According to a recent article by cyber response firm Storm Guidance, ransom attack methods have been steadily moving away from widespread attacks towards ‘Big Game Hunting’. But what is it, and why does it matter to insurers?
What is ‘Big Game Hunting’?
Big Game Hunting is a general term used to describe cyber attacks (and, in particular, ransomware attacks) which attack specific high value targets who have a higher ransom potential. That ransom value may be driven by the particular harm - financially, operationally or reputationally – that could be caused to that particular target. Cyber criminals have calculated that such victims are not only more likely to pay a ransom, but are also likely to be prepared to pay a higher ransom, than other victims.
One particular method of big game hunting which is increasing in frequency is the use of ‘data extortion attacks’. In a data extortion attack, cyber criminals will access data belonging that is particularly sensitive or of extra value to the victim. The cyber criminals will then charge a ransom for the data to be released. In some cases, where the data may also be of value to others, the data will be sold by the cyber attackers at an auction to which anyone who may be interested in the data will be invited. The invitees will include the victim, who must outbid everyone else in order to buy back their own data.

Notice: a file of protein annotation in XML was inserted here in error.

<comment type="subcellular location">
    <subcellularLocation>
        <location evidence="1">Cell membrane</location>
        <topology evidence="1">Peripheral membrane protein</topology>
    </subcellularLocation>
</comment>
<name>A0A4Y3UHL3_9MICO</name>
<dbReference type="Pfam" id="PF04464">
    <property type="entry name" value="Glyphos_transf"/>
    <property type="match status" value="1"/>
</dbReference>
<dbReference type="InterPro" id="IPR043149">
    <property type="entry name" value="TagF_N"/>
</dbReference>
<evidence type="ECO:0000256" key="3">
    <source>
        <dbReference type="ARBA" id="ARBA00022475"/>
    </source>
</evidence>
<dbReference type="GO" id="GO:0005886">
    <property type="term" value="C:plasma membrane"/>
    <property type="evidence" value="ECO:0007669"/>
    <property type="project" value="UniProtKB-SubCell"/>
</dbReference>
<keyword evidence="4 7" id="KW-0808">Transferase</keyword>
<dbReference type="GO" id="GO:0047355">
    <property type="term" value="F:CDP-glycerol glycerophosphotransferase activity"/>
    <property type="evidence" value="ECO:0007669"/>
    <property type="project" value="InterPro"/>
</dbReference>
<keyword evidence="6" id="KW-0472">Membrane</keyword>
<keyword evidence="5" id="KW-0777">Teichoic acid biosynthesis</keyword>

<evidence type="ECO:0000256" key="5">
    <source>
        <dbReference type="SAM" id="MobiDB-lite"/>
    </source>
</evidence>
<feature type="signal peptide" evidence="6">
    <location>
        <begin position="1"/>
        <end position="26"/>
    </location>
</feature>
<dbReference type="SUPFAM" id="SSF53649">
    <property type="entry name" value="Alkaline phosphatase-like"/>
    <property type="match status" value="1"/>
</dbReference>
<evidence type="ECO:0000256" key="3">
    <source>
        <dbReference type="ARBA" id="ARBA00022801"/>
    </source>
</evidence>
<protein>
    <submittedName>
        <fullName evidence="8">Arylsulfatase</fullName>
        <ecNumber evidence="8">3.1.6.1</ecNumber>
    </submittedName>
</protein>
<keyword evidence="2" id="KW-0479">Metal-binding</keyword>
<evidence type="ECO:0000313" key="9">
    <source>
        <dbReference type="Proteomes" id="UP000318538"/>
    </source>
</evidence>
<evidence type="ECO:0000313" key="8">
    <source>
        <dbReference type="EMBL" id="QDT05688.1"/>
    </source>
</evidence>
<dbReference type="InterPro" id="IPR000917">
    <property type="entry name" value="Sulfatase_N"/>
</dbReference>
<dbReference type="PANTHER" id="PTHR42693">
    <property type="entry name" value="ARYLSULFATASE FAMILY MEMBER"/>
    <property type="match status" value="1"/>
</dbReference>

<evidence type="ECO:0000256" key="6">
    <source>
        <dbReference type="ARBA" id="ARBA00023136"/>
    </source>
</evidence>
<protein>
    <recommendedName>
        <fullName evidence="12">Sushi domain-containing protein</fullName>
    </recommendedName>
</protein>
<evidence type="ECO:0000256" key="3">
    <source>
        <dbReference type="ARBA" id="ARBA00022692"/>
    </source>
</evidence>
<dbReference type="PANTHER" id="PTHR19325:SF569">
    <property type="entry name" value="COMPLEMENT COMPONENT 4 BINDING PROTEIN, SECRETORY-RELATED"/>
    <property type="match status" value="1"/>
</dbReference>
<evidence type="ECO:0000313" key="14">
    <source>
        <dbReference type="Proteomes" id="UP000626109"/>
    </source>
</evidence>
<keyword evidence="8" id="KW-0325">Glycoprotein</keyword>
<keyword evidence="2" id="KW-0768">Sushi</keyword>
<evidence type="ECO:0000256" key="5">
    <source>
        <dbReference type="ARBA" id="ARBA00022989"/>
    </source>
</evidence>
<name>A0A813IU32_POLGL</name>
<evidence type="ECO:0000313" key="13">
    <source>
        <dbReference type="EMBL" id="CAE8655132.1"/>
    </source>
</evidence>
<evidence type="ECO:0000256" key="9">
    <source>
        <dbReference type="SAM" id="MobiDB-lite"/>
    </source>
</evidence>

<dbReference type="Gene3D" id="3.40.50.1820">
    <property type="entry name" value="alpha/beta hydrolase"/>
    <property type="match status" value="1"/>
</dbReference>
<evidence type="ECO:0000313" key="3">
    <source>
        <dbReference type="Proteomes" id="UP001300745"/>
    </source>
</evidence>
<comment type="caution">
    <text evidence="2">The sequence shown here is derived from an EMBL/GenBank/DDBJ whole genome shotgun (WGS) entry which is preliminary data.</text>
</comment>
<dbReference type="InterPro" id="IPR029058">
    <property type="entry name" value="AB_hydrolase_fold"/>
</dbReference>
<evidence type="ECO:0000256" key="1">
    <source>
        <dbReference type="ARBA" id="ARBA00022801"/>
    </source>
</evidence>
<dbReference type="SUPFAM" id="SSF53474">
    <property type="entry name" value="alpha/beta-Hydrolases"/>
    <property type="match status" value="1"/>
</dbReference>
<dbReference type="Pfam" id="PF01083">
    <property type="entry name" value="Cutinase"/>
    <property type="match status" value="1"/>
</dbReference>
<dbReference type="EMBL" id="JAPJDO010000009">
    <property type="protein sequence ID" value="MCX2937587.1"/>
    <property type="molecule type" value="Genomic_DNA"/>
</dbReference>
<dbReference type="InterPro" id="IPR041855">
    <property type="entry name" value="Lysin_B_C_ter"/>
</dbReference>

According to Storm Guidance the data being stolen can take many forms including trade secrets, client databases, political and military secrets.
Why does this matter to underwriters?
It is important for cyber underwriters to stay up to date with ever-changing attack methods used by cyber criminals. The potential move towards ‘big game hunting’ as an attack vector may require more specific and detailed underwriting for businesses or individuals who may be particularly valuable to cyber criminals.
Additionally, the increased focus on data as the target for ransomware attacks may necessitate additional underwriting questions as to the amount and nature of data held by a proposer, together with information as to how that data is protected. In some cases, additional wordings protections may be required in the form of more specific exclusions and obligations.
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